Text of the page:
If the pressure within an air compressor system gets too high, one of the components inside could explode. Essentially, pressure relief valves are designed to prevent uncontrolled depressurisation events from occurring, protecting surrounding nearby equipment and employees during overpressure events.
What causes an overpressure event?
There are many causes of overpressure, but the most common ones are typically blocked discharge in the system, gas blowby, and fire. Even proper inspection and maintenance will not eliminate the occurrence of leakages. An air pressure relief valve is the only way to ensure a safe environment for the device, its surroundings, and operators.
What’s the difference between a prv and psv?
While PRV and PSV are interchangeable, there is a difference between the two valves. A pressure release valve gradually opens according to the amount of pressure it’s experiencing. In contrast, a pressure safety valve opens suddenly when the pressure hits a certain level to avoid an overpressurization and potential accident. Safety valves can be used manually and are typically used for a permanent shutdown. Air pressure relief valves are used for operational requirements, and they gently release the pressure before it hits the maximum high-pressure point and circulates it back into the system.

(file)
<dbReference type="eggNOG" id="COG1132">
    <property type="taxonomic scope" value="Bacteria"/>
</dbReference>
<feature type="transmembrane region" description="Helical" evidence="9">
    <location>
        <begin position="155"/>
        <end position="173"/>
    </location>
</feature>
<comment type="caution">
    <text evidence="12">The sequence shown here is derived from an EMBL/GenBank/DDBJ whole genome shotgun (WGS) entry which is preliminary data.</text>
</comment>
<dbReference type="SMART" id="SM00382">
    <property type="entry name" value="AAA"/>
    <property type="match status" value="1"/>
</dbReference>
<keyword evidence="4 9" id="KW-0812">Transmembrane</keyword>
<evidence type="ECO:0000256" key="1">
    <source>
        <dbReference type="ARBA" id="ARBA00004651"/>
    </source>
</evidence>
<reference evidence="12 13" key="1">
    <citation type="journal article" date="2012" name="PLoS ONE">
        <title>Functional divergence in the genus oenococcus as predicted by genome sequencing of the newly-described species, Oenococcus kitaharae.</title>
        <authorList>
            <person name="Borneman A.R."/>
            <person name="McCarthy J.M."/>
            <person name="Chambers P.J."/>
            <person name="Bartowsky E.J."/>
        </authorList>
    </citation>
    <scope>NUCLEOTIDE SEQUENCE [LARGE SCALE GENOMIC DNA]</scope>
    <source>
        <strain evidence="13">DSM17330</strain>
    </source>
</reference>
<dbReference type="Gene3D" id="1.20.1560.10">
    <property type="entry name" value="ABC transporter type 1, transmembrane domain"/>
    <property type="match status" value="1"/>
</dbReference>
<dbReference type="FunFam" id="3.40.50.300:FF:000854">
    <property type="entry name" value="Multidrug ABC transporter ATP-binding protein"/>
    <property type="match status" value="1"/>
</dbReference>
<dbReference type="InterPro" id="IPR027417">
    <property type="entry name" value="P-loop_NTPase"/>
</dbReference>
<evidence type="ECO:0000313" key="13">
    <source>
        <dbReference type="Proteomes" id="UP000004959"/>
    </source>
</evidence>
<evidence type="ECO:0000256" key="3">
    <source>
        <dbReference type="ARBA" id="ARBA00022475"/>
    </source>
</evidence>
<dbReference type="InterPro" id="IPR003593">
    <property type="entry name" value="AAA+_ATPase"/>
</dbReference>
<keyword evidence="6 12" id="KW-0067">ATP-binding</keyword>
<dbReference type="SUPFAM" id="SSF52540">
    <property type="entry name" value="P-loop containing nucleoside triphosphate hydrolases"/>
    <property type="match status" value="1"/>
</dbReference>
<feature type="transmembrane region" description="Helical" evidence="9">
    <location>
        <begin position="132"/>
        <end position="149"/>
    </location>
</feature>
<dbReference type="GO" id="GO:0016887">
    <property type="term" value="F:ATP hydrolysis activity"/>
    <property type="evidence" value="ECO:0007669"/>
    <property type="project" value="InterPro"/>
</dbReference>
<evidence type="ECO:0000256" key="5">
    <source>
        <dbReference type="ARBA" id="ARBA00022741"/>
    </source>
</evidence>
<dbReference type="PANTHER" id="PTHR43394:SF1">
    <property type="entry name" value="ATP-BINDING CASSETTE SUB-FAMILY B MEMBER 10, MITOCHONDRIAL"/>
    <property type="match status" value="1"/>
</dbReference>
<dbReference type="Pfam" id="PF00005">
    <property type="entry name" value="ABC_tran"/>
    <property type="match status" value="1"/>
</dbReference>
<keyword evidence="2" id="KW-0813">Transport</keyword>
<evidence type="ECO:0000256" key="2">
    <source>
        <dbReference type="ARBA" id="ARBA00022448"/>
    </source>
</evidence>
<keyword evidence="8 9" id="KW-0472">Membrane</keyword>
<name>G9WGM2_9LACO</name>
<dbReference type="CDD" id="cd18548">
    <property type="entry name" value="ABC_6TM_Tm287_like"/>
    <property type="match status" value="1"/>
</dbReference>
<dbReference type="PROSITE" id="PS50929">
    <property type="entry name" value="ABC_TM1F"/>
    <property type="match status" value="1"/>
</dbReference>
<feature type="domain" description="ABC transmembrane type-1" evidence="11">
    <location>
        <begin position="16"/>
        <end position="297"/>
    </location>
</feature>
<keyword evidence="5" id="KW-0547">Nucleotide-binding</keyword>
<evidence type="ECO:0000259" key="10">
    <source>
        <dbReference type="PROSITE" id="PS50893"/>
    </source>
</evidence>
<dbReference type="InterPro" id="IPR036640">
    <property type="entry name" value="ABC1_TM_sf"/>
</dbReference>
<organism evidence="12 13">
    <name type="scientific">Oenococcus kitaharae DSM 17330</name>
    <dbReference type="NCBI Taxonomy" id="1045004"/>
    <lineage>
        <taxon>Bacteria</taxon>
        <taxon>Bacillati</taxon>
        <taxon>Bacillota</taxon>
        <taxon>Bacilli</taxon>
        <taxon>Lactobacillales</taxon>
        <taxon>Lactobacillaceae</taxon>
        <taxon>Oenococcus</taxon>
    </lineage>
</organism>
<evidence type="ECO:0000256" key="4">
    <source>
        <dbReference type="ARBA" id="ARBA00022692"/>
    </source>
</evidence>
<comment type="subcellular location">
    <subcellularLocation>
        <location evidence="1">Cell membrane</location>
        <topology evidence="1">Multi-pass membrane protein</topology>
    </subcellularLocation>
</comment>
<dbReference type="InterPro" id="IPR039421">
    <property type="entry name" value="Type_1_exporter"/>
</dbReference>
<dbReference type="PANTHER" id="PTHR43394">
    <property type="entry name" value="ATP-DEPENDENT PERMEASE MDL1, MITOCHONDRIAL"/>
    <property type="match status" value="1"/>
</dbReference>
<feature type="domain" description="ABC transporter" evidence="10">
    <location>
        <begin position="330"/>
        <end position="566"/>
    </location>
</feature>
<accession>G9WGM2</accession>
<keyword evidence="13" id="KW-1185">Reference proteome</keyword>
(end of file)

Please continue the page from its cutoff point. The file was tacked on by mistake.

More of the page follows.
How often should I test air pressure relief valves?
Pressure relief valves should be subject to an annual test, one per year. The operator is responsible for carrying out the test, which should be done using an air compressor. It’s imperative to ensure pressure relief valves maintain their effectiveness over time and are checked for signs of corrosion and loss of functionality. Air pressure relief valves should also be checked before their installation, after each fire event, and regularly as decided by the operators.